Dr. Shannon R. Wooden



Role: Faculty
Campus: Springfield

Postal mail

Missouri State University
901 S. National Ave.
Springfield, MO 65897



  • PhD, 2001, UNC-Chapel Hill
  • MA 1995, Missouri State University
  • BA 1993, Missouri State University


  • English 200  Introduction to Literature
  • English 215  Creative Writing: Fiction
  • English 235  Critical Approaches to Literature
  • English 287 Life Stages in Literature
  • English 341  Survey of British Literature II
  • English 543/643  Restoration and Eighteenth Century Literature
  • English 544/642 Romantic Literature
  • English 512/618 The British Novel

Research and professional interests

  • British Literature
  • Literature and Science
  • Literature and Medicine
  • Gender Studies
  • Popular Culture
  • Pedagogy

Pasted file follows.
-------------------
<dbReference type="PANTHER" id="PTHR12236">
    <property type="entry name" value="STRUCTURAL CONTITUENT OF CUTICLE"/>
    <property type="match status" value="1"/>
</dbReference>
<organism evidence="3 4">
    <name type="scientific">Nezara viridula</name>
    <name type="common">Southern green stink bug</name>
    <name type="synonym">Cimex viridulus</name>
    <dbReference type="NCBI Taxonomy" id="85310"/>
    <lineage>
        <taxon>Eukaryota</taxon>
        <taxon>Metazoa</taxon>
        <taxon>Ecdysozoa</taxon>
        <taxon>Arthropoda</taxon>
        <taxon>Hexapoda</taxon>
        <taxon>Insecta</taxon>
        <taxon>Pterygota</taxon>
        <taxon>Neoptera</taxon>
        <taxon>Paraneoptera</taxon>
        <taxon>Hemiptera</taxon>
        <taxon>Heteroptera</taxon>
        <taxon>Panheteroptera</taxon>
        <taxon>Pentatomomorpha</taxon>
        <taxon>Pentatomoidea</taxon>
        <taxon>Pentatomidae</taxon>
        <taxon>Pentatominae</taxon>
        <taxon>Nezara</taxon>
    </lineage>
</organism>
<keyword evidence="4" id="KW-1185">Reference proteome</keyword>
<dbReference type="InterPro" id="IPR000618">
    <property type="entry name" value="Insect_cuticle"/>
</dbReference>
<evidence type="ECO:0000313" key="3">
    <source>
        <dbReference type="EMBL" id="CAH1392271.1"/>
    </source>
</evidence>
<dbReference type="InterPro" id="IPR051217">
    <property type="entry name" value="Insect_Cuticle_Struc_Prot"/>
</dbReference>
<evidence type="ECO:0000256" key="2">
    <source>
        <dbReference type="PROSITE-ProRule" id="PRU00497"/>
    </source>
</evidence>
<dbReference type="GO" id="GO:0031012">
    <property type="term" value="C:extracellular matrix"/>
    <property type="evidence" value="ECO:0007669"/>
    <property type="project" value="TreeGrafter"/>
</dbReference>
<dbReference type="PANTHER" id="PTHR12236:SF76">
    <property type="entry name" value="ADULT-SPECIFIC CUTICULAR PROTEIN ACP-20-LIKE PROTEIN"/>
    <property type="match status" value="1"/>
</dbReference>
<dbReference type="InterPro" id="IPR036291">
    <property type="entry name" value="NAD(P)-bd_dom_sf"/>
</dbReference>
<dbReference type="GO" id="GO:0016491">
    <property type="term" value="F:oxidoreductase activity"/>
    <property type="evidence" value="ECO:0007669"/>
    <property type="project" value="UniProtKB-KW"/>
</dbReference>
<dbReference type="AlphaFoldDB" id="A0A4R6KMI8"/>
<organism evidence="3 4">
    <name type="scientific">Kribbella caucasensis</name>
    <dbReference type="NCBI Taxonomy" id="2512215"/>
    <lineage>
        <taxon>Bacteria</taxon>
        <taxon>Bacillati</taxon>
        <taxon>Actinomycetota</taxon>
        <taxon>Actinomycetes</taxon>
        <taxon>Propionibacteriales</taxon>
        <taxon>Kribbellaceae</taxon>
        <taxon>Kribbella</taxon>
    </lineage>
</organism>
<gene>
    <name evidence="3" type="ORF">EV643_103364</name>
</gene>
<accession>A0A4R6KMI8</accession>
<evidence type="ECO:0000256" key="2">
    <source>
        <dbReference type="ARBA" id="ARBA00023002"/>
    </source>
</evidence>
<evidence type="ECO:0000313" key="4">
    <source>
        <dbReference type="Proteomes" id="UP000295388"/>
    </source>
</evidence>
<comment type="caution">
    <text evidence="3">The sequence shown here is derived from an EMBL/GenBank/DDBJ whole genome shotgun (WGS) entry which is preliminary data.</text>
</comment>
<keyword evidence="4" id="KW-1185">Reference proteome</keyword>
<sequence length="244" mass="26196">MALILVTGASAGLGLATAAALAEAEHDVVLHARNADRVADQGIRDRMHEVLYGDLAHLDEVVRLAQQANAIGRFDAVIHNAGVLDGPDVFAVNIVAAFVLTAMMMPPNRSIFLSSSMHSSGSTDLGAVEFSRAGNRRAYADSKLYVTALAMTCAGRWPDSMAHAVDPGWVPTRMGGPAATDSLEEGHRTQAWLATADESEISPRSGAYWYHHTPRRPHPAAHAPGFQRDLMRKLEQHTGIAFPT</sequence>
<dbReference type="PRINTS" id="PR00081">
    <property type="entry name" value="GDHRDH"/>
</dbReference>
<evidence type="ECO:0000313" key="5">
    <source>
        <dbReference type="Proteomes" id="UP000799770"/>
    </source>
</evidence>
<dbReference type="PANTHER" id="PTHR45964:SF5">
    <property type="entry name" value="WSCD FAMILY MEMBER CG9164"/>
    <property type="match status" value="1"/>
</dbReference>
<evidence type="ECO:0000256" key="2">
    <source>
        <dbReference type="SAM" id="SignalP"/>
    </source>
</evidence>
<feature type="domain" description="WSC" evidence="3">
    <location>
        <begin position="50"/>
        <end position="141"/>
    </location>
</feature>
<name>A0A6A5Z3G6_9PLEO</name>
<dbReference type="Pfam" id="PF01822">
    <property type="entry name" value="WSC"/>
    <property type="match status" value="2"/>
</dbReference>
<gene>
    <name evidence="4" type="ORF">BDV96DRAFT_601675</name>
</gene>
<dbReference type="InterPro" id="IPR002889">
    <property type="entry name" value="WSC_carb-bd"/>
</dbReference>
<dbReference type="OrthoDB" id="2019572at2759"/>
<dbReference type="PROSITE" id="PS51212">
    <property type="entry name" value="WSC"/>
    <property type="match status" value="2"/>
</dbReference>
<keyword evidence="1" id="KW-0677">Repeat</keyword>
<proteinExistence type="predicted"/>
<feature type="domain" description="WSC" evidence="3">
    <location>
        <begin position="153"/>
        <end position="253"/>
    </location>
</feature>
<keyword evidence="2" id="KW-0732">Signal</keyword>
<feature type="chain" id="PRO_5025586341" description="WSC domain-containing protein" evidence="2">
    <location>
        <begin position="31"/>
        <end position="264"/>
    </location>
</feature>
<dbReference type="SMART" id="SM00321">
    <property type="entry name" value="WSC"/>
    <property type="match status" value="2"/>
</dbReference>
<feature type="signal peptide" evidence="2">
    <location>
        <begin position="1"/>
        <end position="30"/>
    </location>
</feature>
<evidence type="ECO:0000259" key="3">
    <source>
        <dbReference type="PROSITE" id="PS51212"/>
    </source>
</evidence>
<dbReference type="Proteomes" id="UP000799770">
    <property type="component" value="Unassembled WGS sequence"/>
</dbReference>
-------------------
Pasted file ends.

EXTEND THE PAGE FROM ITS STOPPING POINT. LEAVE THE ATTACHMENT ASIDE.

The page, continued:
Shannon R. Wooden (B.A. ‘93, M. A. ‘95 Missouri State University; Ph.D. 2001, University of North Carolina) specializes in British literature and teaches a wide variety of courses, from the Romantic/Victorian/20th century survey, to Critical Approaches to Literature, to upper-level courses in eighteenth and nineteenth century lit, as well as Introduction to Literature and Creative Writing: Fiction. From her dissertation work on Darwinian evolution and race science in Victorian novels, much of her research has had to do with literature and science: after teaching in social medicine departments and participating in a Narrative Medicine workshop at Columbia University, she has further focused on the intersections between literature and medicine.  Two recent articles deal with narrative medicine readings of Dostoevsky’s “A Gentle Creature” and Mark Haddon’s The Curious Incident of the Dog in the Nighttime, respectively focusing on empathic reading as a worthy goal for literary pedagogy, and, through medical paradigms, one performable with critical rigor.  She has also published on Victorian women’s sensation fiction, the 1990s film adaptations of several Jane Austen novels, Romantic and Victorian abolitionist poetry, and representations of gender in the Pixar movies; her current book project, with co-author Ken Gillam, analyzes postfeminist boy culture as represented by Disney-Pixar.